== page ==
sci.lang.japan FAQ / 9. Names

9.9. How can I find the Japanese name of a film, person, plant, etc.?

Some foreign movie titles may be translated into Japanese using a transliteration of the English name into katakana, usually with "a" and "the" and plurals omitted. For example, "The Matrix" is マトリックス. However, sometimes the katakana names of movies have nothing to do with the English name. For example, the thriller from 2001, "Don't say a word" became サウンド・オブ・サイレンス ("Sound of Silence"), and sometimes films are given non-katakana names unrelated to the title. For example "The Big Sleep" became 三つ数えろ ("Count to Three"). Similarly it may be hard to find the correct katakana transliteration of a person's name, place name, or the Japanese name of a plant or an animal.

One tip which works for most popular titles, people and place names, and plant or animal names is to locate an article about the film or a similarly named person on the English-language Wikipedia. Then look for the link to the Japanese article (usually on the lower left of the page, under "日本語") and follow the link to the equivalent Japanese article to find the correct title. However, this might not work for some obscure or old titles which don't have equivalent articles in the Japanese Wikipedia.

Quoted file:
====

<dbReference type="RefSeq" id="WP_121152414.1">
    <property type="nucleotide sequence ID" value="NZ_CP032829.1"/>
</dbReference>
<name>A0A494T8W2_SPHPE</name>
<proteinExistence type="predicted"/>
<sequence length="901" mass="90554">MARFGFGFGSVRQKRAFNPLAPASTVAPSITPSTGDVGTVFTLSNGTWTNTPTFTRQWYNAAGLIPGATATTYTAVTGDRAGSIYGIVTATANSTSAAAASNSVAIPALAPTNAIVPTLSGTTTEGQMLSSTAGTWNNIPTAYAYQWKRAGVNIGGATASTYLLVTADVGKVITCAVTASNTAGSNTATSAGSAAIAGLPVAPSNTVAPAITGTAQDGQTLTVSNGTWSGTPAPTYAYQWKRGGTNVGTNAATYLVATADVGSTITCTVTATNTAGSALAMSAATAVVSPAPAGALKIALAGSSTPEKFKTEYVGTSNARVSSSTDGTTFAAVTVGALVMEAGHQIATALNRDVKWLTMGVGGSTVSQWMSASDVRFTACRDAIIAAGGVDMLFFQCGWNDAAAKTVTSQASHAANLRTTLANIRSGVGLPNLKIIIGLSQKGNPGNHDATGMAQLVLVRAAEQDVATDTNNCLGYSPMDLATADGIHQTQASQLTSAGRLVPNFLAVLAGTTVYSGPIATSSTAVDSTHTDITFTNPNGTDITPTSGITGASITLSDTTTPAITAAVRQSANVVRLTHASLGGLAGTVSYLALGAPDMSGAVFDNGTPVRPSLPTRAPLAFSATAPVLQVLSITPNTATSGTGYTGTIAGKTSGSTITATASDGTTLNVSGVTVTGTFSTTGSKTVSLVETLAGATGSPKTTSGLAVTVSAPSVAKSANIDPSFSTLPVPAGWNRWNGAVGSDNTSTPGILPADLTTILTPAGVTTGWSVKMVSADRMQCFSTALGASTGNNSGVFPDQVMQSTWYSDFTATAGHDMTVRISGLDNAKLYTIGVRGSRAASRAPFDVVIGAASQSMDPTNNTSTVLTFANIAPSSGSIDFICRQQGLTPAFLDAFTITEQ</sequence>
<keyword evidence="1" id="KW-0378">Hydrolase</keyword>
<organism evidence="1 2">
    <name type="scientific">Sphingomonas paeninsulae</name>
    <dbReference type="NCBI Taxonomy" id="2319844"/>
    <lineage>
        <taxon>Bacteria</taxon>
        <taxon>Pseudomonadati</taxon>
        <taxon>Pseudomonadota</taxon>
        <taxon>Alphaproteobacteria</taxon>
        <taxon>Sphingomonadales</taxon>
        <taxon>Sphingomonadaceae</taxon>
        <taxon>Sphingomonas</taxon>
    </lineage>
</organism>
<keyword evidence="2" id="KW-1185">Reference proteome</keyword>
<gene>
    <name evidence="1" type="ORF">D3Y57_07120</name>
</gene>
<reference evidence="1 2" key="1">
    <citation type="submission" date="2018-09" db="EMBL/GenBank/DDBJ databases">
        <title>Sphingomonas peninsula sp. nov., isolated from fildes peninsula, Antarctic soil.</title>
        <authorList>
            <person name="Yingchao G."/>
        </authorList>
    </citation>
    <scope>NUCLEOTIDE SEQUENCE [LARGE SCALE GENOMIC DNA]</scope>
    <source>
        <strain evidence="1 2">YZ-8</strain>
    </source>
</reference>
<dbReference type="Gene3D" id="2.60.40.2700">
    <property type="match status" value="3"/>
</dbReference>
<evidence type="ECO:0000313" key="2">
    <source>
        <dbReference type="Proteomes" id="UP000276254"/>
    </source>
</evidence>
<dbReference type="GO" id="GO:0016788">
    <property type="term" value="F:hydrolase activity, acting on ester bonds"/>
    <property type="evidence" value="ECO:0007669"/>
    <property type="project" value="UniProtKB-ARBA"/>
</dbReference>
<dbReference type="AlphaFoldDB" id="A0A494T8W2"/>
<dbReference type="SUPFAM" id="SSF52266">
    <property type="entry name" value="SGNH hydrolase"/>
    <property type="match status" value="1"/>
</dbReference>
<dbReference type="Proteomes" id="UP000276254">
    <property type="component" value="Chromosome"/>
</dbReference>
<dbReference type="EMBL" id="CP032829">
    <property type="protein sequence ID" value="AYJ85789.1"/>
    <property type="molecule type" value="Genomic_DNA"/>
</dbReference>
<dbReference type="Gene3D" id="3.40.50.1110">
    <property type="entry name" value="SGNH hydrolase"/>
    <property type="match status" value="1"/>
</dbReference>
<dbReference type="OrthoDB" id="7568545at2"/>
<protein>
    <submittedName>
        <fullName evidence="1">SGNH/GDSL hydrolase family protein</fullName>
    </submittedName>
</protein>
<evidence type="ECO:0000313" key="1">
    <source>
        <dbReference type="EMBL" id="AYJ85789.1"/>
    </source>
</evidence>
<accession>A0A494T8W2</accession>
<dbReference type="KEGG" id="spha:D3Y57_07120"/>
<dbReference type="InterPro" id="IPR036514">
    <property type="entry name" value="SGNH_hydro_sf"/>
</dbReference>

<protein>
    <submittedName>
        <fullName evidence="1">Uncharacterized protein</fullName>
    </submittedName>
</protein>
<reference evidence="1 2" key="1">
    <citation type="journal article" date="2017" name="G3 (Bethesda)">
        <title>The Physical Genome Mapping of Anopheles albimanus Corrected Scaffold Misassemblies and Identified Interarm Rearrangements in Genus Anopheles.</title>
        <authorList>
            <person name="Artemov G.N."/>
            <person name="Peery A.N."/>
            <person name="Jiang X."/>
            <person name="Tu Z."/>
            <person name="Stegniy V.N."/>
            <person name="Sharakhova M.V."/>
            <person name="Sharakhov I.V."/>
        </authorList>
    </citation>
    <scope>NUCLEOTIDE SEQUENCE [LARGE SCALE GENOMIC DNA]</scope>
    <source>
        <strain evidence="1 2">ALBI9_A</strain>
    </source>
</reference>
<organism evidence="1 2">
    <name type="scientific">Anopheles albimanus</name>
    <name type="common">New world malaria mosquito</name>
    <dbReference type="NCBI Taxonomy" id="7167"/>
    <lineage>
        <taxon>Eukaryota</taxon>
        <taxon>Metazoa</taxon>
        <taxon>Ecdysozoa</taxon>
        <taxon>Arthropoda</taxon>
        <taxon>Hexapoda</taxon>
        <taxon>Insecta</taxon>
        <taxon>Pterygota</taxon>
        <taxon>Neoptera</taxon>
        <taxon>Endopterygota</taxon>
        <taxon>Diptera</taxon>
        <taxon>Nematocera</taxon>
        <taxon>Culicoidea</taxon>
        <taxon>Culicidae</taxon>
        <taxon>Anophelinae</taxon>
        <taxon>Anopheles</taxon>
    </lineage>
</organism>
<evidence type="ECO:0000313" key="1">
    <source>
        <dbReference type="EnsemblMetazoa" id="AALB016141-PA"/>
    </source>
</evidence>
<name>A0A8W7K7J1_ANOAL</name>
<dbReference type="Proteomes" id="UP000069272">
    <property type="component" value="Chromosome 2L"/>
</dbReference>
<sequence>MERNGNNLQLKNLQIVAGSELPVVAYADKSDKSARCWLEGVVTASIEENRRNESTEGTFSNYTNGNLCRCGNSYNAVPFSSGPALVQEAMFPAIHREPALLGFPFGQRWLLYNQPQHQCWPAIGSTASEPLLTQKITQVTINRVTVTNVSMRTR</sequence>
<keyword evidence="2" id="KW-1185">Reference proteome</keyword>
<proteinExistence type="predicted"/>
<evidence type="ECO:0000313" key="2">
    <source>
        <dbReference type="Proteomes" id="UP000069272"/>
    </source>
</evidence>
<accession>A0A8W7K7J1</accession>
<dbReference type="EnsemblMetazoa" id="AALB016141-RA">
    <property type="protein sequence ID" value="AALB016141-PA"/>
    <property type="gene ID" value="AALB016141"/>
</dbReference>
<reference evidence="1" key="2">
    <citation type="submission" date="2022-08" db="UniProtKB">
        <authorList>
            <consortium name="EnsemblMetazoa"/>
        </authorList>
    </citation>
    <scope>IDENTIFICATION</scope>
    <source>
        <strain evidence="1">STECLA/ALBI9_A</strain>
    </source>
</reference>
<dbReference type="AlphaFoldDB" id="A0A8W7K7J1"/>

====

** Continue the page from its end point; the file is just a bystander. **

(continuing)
Jim Breen's WWWJDIC (see 16.2. Online dictionaries) also contains information from Wikipedia, but only going from Japanese to English.

Another tip for obscure vocabulary items is to try Google Translate. This online translator contains a huge vocabulary of words, for some reason, and, although it is hit or miss, you may be surprised how many truly obscure words it recognizes.

See also 16.2. Online dictionaries.


sci.lang.japan FAQ / 9. Names

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